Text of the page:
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How to Figure Out the Source of Your Pain
Being able to identify the specific type of pain you have is the first step in finding the right pain management solution.
By Juhie Bhatia
Medically Reviewed by Niya Jones, MD, MPH
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Pain affects more Americans than diabetes, heart disease, and cancer combined. Pain can take many forms, from an occasional stabbing or throbbing feeling to a steady pain that won’t go away. Each type of pain also has a different cause. Figuring out what kind of pain you have is important since it can help determine the best strategy for pain management.
Pain Management: Acute vs. Chronic
The most common way to categorize pain is based on its duration, essentially, how long the pain lasts.Acute painis short-term and usually occurs suddenly because of an illness, injury, or surgery.Chronic pain, on the other hand, lasts for a long period of time — a matter of months or even a lifetime. It can be the result of not treating acute pain properly, for instance, or it can be related to a chronic condition such as diabetes or cancer.
"Acute pain is a warning signal that something is wrong. Examples include breaking an arm or cutting oneself. It's pain with a clear cause that you treat and then it goes away," says Jennifer Schneider, MD, PhD, a chronic pain specialist and author of the bookLiving With Chronic Pain. "Chronic pain lasts at least three or six months, depending on the definition. The real difference with chronic pain, though, is that it's pain that has lost its usefulness. The source of pain [has] sometimes gone away, but the pain is still there. It doesn’t signal anything, it just causes trouble."
Pain Management: First, Know the Categories
Another way to define pain is based on what source in the body is causing the pain. These kinds of pain can be either chronic or acute, and typically fall into one of the following categories:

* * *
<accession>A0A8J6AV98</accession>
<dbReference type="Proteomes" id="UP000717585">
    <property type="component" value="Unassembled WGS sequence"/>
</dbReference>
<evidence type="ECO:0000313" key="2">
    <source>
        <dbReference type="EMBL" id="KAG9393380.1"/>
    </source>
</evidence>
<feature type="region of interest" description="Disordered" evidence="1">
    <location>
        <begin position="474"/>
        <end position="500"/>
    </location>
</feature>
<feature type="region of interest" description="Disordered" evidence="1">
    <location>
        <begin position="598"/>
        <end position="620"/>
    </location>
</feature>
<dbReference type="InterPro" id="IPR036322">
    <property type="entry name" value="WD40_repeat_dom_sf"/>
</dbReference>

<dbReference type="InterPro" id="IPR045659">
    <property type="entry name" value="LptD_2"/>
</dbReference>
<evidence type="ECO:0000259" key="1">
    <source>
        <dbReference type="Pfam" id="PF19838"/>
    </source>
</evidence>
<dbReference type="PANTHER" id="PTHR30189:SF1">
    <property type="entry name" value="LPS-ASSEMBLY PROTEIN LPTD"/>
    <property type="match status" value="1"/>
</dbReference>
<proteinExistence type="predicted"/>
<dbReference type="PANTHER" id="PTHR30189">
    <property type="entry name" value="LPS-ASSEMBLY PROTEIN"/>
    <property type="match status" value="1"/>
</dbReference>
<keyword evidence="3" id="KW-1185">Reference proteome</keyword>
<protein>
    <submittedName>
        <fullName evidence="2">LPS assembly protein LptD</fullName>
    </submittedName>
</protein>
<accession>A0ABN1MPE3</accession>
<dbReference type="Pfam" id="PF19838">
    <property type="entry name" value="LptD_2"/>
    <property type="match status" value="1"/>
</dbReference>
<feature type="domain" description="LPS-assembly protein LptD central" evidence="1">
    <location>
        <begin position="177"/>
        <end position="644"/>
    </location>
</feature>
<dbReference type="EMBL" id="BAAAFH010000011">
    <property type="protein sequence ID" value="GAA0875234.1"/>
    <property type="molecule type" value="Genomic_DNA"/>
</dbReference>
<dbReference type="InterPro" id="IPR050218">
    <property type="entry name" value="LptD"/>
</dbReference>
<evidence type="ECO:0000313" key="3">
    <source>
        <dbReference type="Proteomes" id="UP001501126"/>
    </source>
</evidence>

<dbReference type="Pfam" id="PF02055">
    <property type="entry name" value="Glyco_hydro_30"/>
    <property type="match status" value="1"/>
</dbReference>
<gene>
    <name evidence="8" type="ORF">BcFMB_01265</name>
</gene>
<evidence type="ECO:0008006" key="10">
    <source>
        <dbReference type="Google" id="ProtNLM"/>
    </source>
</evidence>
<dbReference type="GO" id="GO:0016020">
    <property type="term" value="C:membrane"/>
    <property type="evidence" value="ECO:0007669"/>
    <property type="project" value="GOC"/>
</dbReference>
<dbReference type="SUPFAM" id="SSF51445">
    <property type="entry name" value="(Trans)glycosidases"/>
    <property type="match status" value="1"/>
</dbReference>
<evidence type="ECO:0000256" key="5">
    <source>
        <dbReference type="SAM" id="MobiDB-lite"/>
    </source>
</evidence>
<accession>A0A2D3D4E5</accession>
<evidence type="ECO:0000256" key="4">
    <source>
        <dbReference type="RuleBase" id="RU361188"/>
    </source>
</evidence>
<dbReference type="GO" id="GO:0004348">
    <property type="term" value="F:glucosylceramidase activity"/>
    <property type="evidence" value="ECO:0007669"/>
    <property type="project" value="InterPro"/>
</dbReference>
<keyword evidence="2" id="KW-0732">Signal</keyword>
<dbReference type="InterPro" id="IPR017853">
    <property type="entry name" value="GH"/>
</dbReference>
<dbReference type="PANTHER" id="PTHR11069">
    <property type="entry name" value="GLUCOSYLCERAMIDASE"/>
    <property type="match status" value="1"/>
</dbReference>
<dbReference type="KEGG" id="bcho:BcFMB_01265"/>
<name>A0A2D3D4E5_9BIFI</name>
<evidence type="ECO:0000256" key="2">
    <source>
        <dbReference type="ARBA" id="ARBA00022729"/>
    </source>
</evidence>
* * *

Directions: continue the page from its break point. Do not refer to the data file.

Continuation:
- Neuropathic pain.Also called nerve-injury pain, this kind of pain happens because of damage to some part of the nervous system, which includes the nerves, the spinal cord, and the brain. For example, it can be caused by compression of a nerve, nerve damage, or injury to the brain or spinal cord. "If the pain is burning, feels like a dagger, or the feeling is associated with numbness or tingling, then it's neuropathic pain," says Dr. Schneider.
- Radicular pain.This is a type of neuropathic pain where pressure on nerve roots causes the pain to travel directly down the path of the nerve. "This implies that nerves in the neck or spine are being compressed or irritated and the pain shoots down the leg or arm," explains Steven Stanos, DO, medical director of the Center for Pain Management at the Rehabilitation Institute of Chicago, and assistant professor in the department of physical medicine and rehabilitation at Northwestern University Medical School.
- Somatic pain.This kind of pain is caused by the stimulation of pain receptors on either the surface of the body or in the musculoskeletal tissues inside the body. The source of pain can be tissues such as the skin, muscle, tendons, bones, and ligaments.
- Myofascial pain.A type of somatic pain, myofascial pain essentially describes muscle pain. It can include either a single muscle or a muscle group. "Some component of this pain involves the muscles, fascia [connective tissue that covers the muscles], or soft tissues," says Dr. Santos. "It's a very common pain problem that is often overlooked."
- Visceral pain.This form of pain is related to the internal organs of the body's main cavities, such as the heart, lungs, bladder, and other organs. "It's a more vague kind of pain — sometimes we don’t know where it comes from," says Schneider.
Once you and your doctor have identified your type of pain and the cause, you can work together to determine the best ways to manage and relieve your symptoms.
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